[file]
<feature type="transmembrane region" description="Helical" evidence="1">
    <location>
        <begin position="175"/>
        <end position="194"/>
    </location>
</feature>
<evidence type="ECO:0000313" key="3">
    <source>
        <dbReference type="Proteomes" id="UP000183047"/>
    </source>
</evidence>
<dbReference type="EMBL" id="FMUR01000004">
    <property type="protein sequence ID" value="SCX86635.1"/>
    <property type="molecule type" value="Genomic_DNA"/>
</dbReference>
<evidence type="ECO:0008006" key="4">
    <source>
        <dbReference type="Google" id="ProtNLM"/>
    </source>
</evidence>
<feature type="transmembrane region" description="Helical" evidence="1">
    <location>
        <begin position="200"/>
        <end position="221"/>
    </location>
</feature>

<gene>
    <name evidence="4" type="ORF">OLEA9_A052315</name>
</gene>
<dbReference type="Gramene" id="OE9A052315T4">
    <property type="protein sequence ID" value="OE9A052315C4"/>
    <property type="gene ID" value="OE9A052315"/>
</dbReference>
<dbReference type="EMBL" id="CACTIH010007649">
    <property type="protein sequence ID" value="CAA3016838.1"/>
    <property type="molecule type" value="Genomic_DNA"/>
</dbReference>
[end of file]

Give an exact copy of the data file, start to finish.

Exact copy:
<feature type="transmembrane region" description="Helical" evidence="1">
    <location>
        <begin position="175"/>
        <end position="194"/>
    </location>
</feature>
<evidence type="ECO:0000313" key="3">
    <source>
        <dbReference type="Proteomes" id="UP000183047"/>
    </source>
</evidence>
<dbReference type="EMBL" id="FMUR01000004">
    <property type="protein sequence ID" value="SCX86635.1"/>
    <property type="molecule type" value="Genomic_DNA"/>
</dbReference>
<evidence type="ECO:0008006" key="4">
    <source>
        <dbReference type="Google" id="ProtNLM"/>
    </source>
</evidence>
<feature type="transmembrane region" description="Helical" evidence="1">
    <location>
        <begin position="200"/>
        <end position="221"/>
    </location>
</feature>

<gene>
    <name evidence="4" type="ORF">OLEA9_A052315</name>
</gene>
<dbReference type="Gramene" id="OE9A052315T4">
    <property type="protein sequence ID" value="OE9A052315C4"/>
    <property type="gene ID" value="OE9A052315"/>
</dbReference>
<dbReference type="EMBL" id="CACTIH010007649">
    <property type="protein sequence ID" value="CAA3016838.1"/>
    <property type="molecule type" value="Genomic_DNA"/>
</dbReference>